Some people like to believe that I have an endless supply of older photos, when the reality is I’ve posted virtually all of my collection over the years. However, I’ve just been flipping through sheets of slides and identified a few images that you might not have seen. Here are some random treats.
In the 60s and 70s there was a romantic vision, seen in magazines from away, that coach houses could be converted into residences rich in character and charm. Halifax was under-stocked in coach houses, but there was a swell example off Tower Road on Harrington Drive that spurred our imagination. It was torn down, around 1990 I’d guess.
This very special, carpenter Gothic woodwork still exists on Lucknow at Victoria Road, but the paint colour of the house has changed (not sure if it is pink or coral) and an unfortunate railing has been added. This battleship grey was a perfect canvas for winter morning shadows.
Nearby on South Park Street, the woodwork on these verandas is also still around but the photo records their old, brown and cream paint job, a colour scheme that was popular for much of the last century.
There was a time when Halifax’s connection to the Titanic disaster was not particularly well known or commemorated. In 1984 I made a special effort to visit the Titanic graves in Fairview Cemetery. Have you ever been? Once is enough. Our Titanic world changed forever when the movie came out in 1997 and the adventures in disaster tourism began.
The Hydrostone shopping district has always been beautiful, but not a destination the way it is today. A war surplus shop and the much-loved Tomaso’s Pizzeria were the draws when this photo was taken in 1974.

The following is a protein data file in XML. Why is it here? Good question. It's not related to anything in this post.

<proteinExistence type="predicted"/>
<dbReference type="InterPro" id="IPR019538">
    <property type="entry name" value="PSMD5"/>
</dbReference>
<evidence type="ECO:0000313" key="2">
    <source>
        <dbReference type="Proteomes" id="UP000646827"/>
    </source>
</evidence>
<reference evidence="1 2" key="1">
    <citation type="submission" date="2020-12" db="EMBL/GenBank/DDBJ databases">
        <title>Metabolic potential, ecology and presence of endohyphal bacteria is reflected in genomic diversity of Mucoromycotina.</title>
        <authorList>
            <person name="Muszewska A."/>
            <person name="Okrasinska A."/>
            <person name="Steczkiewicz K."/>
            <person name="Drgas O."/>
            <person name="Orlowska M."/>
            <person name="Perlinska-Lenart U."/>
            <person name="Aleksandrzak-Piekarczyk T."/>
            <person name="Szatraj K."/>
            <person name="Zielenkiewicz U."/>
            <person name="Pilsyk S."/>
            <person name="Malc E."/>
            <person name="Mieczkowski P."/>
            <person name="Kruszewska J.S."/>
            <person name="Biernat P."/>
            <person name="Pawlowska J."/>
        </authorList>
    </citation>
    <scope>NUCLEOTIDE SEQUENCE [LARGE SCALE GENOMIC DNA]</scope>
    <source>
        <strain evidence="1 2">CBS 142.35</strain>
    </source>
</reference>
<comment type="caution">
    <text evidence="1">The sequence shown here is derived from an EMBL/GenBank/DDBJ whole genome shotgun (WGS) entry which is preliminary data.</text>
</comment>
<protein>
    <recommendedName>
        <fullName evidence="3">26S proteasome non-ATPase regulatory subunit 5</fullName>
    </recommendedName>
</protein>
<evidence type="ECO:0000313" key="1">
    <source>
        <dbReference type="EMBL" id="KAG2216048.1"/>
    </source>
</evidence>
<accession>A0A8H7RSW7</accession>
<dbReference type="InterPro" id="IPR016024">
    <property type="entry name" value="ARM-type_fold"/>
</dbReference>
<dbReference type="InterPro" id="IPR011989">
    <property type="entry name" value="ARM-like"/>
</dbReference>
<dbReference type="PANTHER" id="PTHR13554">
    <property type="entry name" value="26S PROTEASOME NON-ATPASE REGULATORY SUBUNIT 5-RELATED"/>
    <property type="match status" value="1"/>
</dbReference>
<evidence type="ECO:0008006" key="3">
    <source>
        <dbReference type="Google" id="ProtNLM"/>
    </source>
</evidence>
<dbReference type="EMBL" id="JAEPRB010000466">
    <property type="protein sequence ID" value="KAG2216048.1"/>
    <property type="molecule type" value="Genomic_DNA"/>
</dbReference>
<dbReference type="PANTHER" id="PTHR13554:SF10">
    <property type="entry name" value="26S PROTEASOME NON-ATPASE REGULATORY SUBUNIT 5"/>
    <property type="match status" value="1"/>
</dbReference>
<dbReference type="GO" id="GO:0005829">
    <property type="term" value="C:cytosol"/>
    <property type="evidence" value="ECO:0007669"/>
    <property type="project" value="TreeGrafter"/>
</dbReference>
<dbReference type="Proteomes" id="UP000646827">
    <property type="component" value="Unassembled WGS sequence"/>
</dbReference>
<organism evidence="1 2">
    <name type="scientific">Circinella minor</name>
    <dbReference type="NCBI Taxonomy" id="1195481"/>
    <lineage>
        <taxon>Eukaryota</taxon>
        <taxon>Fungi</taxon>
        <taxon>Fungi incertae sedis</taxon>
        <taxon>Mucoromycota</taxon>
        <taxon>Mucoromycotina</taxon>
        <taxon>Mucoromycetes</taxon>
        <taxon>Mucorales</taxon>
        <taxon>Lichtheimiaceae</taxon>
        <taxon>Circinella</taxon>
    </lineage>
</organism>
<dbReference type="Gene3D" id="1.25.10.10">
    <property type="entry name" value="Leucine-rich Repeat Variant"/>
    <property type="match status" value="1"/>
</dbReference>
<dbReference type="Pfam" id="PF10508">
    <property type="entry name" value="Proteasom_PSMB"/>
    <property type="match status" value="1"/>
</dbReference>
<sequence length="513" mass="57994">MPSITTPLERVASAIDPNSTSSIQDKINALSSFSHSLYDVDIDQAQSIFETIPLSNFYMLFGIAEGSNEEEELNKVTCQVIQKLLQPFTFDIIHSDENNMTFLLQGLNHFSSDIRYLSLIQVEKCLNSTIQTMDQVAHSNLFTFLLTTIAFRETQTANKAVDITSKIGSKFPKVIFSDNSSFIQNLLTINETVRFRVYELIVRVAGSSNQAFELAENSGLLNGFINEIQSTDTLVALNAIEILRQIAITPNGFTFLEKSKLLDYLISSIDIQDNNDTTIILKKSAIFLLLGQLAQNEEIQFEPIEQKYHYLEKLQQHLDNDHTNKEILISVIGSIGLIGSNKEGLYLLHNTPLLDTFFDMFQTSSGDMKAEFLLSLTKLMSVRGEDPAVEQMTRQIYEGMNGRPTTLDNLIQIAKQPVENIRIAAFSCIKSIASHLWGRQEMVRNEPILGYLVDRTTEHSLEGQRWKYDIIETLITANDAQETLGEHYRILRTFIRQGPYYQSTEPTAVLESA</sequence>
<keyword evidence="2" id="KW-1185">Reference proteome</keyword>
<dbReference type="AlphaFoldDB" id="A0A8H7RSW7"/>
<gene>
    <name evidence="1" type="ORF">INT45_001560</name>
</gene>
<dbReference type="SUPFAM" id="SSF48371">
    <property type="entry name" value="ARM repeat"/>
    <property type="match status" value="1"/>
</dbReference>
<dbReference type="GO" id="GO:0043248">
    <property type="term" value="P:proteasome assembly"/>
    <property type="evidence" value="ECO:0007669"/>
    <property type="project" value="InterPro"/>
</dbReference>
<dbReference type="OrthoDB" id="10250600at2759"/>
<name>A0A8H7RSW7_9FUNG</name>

The Dockyards have always been mysterious to me, a forbidden world in the middle of the city. A walk on the bridge was a good opportunity for a gull’s eye view, particularly of the Dockyard clock, in the little cupola on the building in the centre.
Here’s a view from the water. The gold-domed cupola was on a fire hall built in the late 1940s. I assume the tall tower was for drying hoses. Remind you of Venice? Just a thought.
Turns out the British-made clock is a survivor. In 1772 it was installed on the Dockyard’s Number One Store, a wonderful, huge building seen here in a c1883 Archives photo.
After the fire hall was demolished in 1986, the clock was given to the city and is now the feature of Chebucto Landing, as a Monument to our long heritage of Lost Buildings.
When I photographed the Dockyard fire hall from the water, I was sailing up the harbour to look at one of our first Tall Ships events. Further along the waterfront, the power plant was still looking grim, despite the picturesque vessels tied up alongside. Who would imagine it could be converted into the shiny Emera headquarters.
See the oil tank in the far right of the photo above? It was part of the Cunard Oil operation. Here is what their site looked like from the window of Sheila’s early 1970s apartment on Hollis Street. We cultivated an appreciation of the “industrial aesthetic.”
- The Dockyard Clock is described “as the last tangible evidence of the original naval dockyard in Halifax.” I’m pleased that considerable effort has been put into displaying it in one of the most significant locations in the city. But you have to admit it’s a little kooky, elevated on stilt-like legs. I tried to think what the clock installation brought to mind: was it a traditional Weber barbecue or perhaps a 1960s Futuro House?
A more accurate muse for this little tower, amputated from its building, is a painting by the fifteenth century Dutch painter Hieronymus Bosch. A group of beggars in fanciful hats are supported by short crutches and artificial limbs.